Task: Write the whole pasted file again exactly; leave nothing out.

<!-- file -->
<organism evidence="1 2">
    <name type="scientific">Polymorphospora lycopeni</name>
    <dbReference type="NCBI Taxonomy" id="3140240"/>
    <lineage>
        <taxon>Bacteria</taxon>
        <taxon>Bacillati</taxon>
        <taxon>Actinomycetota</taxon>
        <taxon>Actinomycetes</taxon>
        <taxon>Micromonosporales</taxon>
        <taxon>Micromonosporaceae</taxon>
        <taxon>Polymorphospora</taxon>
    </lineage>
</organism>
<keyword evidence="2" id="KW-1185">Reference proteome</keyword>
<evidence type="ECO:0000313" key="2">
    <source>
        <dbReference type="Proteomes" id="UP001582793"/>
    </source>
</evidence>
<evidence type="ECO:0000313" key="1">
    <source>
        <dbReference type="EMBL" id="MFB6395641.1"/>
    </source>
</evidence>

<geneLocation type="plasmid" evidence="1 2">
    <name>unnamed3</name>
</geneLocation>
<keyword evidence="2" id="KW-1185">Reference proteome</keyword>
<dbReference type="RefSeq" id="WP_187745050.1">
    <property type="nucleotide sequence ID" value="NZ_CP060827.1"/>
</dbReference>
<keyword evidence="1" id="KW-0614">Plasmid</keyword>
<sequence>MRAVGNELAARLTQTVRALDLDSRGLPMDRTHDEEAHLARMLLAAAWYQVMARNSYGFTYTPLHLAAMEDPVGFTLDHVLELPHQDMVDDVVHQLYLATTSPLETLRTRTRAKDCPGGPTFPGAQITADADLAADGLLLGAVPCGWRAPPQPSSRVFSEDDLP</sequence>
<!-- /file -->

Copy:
<organism evidence="1 2">
    <name type="scientific">Polymorphospora lycopeni</name>
    <dbReference type="NCBI Taxonomy" id="3140240"/>
    <lineage>
        <taxon>Bacteria</taxon>
        <taxon>Bacillati</taxon>
        <taxon>Actinomycetota</taxon>
        <taxon>Actinomycetes</taxon>
        <taxon>Micromonosporales</taxon>
        <taxon>Micromonosporaceae</taxon>
        <taxon>Polymorphospora</taxon>
    </lineage>
</organism>
<keyword evidence="2" id="KW-1185">Reference proteome</keyword>
<evidence type="ECO:0000313" key="2">
    <source>
        <dbReference type="Proteomes" id="UP001582793"/>
    </source>
</evidence>
<evidence type="ECO:0000313" key="1">
    <source>
        <dbReference type="EMBL" id="MFB6395641.1"/>
    </source>
</evidence>

<geneLocation type="plasmid" evidence="1 2">
    <name>unnamed3</name>
</geneLocation>
<keyword evidence="2" id="KW-1185">Reference proteome</keyword>
<dbReference type="RefSeq" id="WP_187745050.1">
    <property type="nucleotide sequence ID" value="NZ_CP060827.1"/>
</dbReference>
<keyword evidence="1" id="KW-0614">Plasmid</keyword>
<sequence>MRAVGNELAARLTQTVRALDLDSRGLPMDRTHDEEAHLARMLLAAAWYQVMARNSYGFTYTPLHLAAMEDPVGFTLDHVLELPHQDMVDDVVHQLYLATTSPLETLRTRTRAKDCPGGPTFPGAQITADADLAADGLLLGAVPCGWRAPPQPSSRVFSEDDLP</sequence>